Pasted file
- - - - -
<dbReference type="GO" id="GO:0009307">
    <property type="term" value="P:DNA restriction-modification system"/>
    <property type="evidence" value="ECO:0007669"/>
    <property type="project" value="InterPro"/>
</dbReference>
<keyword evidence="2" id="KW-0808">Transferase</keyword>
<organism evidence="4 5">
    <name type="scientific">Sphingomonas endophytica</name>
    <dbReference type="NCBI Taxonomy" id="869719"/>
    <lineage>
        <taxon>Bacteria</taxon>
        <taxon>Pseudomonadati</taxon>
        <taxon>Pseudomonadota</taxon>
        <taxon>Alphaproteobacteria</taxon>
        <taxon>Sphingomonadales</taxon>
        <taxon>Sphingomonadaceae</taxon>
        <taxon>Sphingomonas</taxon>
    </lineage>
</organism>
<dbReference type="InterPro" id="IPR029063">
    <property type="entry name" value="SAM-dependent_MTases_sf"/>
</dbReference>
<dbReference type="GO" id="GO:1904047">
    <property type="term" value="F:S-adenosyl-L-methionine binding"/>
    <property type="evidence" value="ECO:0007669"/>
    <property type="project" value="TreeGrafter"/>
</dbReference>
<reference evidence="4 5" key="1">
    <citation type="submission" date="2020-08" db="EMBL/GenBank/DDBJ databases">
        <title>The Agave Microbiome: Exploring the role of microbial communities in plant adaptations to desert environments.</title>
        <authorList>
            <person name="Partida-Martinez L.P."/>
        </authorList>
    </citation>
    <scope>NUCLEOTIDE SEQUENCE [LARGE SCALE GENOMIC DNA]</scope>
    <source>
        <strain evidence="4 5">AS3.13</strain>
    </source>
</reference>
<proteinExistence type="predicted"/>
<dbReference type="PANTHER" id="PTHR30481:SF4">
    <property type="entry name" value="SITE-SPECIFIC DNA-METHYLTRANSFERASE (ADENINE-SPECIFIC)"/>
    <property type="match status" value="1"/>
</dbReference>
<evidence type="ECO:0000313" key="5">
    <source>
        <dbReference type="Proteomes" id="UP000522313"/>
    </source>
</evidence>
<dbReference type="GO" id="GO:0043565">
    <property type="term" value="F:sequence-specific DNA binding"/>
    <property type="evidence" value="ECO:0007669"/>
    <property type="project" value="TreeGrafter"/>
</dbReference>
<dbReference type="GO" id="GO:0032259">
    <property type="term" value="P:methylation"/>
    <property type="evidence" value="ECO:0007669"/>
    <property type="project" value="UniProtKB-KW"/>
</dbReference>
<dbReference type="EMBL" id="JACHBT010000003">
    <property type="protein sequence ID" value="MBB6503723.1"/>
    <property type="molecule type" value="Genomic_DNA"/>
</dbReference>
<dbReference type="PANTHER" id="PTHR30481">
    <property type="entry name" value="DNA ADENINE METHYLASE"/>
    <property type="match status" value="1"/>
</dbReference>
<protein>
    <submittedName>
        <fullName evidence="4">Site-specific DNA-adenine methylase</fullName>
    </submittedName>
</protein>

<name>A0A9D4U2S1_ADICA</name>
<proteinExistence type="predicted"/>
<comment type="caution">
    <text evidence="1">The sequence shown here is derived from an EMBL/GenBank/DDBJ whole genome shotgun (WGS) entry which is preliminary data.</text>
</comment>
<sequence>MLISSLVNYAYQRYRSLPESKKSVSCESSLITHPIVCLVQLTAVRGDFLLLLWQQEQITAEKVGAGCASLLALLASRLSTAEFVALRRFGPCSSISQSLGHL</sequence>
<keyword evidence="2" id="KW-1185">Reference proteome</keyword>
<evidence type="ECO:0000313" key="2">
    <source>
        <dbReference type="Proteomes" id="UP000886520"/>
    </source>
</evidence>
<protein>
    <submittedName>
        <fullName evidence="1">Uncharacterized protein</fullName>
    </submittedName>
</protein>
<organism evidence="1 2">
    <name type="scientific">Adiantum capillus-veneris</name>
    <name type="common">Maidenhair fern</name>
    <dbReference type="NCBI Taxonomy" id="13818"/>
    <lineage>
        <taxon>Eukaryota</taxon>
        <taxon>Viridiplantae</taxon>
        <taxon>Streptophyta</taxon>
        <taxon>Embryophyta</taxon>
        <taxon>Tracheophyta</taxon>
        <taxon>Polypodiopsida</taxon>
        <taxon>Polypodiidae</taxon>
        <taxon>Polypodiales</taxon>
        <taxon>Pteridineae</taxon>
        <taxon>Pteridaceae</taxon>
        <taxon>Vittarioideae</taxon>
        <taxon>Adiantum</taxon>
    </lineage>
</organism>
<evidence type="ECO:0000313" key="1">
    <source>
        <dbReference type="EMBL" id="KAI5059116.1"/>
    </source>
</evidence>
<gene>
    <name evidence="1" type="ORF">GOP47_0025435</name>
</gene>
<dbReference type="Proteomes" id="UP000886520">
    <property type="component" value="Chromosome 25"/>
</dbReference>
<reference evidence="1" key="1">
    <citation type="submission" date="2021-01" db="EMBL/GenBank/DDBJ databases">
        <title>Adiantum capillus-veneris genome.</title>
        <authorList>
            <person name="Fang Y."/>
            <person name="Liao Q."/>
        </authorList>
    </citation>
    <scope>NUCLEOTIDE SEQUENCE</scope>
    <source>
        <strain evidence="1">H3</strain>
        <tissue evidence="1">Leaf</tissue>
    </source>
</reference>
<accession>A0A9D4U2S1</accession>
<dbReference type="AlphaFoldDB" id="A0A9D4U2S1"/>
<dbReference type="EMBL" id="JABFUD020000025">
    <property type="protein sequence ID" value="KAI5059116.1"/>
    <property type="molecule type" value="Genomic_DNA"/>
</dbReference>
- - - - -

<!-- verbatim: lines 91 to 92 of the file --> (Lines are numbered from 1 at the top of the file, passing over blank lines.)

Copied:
    <name type="scientific">Adiantum capillus-veneris</name>
    <name type="common">Maidenhair fern</name>